Not for the faint of heart.Gather Journal Imam Bayildi
Once upon a time there lived a Turkish imam who married the daughter of a wealthy olive oil merchant (her dowry: a dozen human-sized bottles of her family’s merch). Every night he asked her to make stuffed eggplant in olive oil, and for 12 days she obliged. When, on the 13th, his beloved aubergine was missing from the table his wife announced there was no more olive oil; and the imam fainted, or “imam bayildi.” Eggplant’s sponge-like nature sopped up all the oil. That the punishment in hell for greed is being boiled alive in oil, makes this eggplant dish even more apropos.
serves 4 as a starter
Peel stripes in the eggplant skins lengthwise and then make a deep cut into each from one end to the other without going through. Transfer the eggplants to a bowl of water with 2 tsp salt stirred in. Halve the lemon, squeezing the juice into the water, then drop halves in. Soak eggplants about 30 minutes, then drain and pat dry.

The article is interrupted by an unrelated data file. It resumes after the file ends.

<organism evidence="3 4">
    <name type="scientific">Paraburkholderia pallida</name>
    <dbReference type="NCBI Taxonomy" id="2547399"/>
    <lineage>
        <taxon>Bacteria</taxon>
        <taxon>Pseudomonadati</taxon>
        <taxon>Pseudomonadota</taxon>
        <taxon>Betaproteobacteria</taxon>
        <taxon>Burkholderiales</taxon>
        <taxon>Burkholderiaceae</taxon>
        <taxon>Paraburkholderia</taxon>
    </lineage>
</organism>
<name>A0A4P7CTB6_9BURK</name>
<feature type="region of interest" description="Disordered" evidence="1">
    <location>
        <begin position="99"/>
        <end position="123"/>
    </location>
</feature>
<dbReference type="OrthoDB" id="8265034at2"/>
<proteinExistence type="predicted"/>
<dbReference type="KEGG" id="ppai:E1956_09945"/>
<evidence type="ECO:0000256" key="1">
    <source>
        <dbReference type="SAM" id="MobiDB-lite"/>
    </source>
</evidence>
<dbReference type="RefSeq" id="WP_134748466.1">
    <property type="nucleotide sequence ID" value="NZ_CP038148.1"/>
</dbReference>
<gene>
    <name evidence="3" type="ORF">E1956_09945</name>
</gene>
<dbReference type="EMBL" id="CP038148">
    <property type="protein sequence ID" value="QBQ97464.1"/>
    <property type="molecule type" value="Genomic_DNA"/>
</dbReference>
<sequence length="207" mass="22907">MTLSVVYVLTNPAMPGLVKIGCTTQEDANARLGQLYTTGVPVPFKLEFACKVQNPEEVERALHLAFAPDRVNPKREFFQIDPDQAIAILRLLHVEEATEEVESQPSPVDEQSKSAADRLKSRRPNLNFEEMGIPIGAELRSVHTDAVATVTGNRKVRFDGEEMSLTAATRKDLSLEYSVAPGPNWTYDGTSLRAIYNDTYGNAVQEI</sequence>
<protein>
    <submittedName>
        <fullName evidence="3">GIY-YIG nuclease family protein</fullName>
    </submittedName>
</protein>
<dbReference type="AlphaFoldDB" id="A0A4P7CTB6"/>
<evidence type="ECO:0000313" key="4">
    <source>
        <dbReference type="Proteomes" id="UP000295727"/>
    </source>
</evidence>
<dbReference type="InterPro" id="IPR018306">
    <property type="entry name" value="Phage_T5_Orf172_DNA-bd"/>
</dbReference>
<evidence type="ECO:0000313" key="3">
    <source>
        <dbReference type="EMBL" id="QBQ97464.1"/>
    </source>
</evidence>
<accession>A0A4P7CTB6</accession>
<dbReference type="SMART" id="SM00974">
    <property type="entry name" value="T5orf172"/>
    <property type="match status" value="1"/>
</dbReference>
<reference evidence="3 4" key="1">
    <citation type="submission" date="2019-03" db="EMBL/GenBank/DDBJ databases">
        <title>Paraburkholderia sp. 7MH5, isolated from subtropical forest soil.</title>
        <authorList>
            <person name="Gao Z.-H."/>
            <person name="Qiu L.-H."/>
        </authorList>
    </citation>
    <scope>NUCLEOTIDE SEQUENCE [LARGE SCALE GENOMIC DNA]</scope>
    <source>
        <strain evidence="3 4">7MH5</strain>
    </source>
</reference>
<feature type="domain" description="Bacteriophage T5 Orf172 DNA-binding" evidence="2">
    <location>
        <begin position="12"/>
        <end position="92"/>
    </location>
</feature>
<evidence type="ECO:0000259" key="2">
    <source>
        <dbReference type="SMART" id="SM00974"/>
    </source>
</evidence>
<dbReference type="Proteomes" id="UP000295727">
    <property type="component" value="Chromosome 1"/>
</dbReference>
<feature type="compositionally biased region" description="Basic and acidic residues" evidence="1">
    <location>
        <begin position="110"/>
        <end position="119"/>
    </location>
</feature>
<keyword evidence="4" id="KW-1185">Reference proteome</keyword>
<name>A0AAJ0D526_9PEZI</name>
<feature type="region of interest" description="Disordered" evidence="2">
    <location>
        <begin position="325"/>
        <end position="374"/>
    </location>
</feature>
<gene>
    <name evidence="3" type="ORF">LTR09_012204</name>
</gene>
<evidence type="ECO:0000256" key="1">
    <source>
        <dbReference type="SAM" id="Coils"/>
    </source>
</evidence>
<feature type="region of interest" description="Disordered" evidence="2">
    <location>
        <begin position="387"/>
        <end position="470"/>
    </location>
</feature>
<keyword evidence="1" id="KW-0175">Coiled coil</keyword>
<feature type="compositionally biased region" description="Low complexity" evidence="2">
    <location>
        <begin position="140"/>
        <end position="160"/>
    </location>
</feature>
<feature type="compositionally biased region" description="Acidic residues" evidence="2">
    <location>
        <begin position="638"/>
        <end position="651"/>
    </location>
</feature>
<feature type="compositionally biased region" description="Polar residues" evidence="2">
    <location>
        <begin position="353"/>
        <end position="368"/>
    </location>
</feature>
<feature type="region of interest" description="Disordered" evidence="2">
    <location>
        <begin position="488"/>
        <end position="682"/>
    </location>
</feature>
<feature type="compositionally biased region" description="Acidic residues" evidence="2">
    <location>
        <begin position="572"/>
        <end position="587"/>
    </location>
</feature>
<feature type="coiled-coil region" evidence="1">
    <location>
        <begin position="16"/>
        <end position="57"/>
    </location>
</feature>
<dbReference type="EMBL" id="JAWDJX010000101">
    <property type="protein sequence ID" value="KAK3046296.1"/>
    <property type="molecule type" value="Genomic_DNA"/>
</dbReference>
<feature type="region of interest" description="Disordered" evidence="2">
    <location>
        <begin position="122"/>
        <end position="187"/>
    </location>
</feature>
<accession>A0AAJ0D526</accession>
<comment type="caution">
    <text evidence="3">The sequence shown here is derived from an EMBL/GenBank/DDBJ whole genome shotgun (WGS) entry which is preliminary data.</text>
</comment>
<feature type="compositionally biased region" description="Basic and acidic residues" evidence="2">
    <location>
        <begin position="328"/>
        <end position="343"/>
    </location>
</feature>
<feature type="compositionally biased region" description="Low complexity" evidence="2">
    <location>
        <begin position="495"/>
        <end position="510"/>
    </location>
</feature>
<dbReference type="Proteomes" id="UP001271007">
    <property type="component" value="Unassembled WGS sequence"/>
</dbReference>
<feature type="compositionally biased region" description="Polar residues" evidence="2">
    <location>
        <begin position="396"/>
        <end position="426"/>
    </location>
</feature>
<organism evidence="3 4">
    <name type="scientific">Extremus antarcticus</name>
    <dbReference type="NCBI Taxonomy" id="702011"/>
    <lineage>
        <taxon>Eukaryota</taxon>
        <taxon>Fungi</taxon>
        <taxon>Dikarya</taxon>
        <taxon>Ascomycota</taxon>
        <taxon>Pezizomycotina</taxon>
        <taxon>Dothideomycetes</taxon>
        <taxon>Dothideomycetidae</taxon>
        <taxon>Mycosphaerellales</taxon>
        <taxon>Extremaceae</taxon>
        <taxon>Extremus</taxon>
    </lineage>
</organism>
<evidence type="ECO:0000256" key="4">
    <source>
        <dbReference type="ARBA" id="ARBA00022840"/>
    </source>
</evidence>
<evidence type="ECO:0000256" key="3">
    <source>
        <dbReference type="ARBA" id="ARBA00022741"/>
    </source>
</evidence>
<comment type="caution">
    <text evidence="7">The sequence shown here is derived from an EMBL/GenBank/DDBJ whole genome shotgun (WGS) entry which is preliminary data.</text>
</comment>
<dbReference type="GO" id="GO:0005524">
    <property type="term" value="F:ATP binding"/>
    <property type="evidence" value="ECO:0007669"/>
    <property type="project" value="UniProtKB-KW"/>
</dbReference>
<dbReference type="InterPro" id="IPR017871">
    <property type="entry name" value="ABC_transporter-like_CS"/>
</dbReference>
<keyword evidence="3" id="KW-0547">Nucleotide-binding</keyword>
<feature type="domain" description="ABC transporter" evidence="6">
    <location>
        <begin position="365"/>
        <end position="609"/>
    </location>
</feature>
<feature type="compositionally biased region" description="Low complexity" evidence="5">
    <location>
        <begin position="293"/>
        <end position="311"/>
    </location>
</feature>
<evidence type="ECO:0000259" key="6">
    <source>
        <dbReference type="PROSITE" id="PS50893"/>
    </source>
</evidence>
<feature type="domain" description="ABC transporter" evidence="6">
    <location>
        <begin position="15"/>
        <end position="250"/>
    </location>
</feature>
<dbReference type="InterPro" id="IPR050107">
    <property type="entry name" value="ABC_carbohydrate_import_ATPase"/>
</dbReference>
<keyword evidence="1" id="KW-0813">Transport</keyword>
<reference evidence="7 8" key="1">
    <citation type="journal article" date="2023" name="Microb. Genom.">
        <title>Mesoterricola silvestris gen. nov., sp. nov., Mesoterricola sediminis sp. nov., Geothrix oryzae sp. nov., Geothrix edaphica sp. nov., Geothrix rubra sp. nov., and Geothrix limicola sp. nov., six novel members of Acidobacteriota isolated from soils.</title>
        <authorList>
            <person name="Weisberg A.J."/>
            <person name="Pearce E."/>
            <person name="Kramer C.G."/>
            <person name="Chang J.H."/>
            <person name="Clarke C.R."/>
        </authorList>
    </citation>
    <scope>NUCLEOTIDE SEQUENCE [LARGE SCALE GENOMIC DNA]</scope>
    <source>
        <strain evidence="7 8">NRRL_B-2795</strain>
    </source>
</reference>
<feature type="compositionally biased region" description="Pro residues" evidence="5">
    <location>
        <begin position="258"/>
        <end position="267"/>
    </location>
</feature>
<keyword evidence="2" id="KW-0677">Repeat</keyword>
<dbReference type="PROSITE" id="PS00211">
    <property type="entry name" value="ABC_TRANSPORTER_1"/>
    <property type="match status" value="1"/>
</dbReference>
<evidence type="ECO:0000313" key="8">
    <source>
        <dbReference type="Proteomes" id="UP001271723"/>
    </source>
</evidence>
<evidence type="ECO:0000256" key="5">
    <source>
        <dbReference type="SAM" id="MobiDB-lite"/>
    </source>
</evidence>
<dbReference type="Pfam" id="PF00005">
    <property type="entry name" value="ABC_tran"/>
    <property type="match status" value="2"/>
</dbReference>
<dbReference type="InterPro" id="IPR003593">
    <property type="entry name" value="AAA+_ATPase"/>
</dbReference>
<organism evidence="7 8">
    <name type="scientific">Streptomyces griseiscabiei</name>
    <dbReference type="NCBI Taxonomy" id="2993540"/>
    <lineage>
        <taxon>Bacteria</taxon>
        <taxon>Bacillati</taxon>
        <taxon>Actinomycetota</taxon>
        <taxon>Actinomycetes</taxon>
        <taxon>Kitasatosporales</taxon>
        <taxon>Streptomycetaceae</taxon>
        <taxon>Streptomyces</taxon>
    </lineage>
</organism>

While the eggplants are soaking, soak the raisins in 2 Tbsp boiling water.
Preheat oven to 350°F.
Heat half the oil in a large skillet over medium heat. Patiently fry the eggplants, turning until golden on all sides, about 10 minutes total. Transfer to a small roasting pan slit side up.
Add the remaining oil to the skillet. Cook the onion and pepper until softened. Stir in garlic, cumin, and allspice and cook, stirring, 2 minutes longer. Add tomatoes, raisins with their soaking liquid, tomato paste, and harissa. Cook, stirring occasionally, until thickened, but still saucy. Season to taste with salt and pepper.
Gently pry the eggplants open and divide the filling among them pressing the inner flesh to make room. Add ¼ cup water to the pan and bake until eggplants are meltingly tender, 30-45 minutes.
Serve at room temperature drizzled with a little olive oil along with bread and yogurt.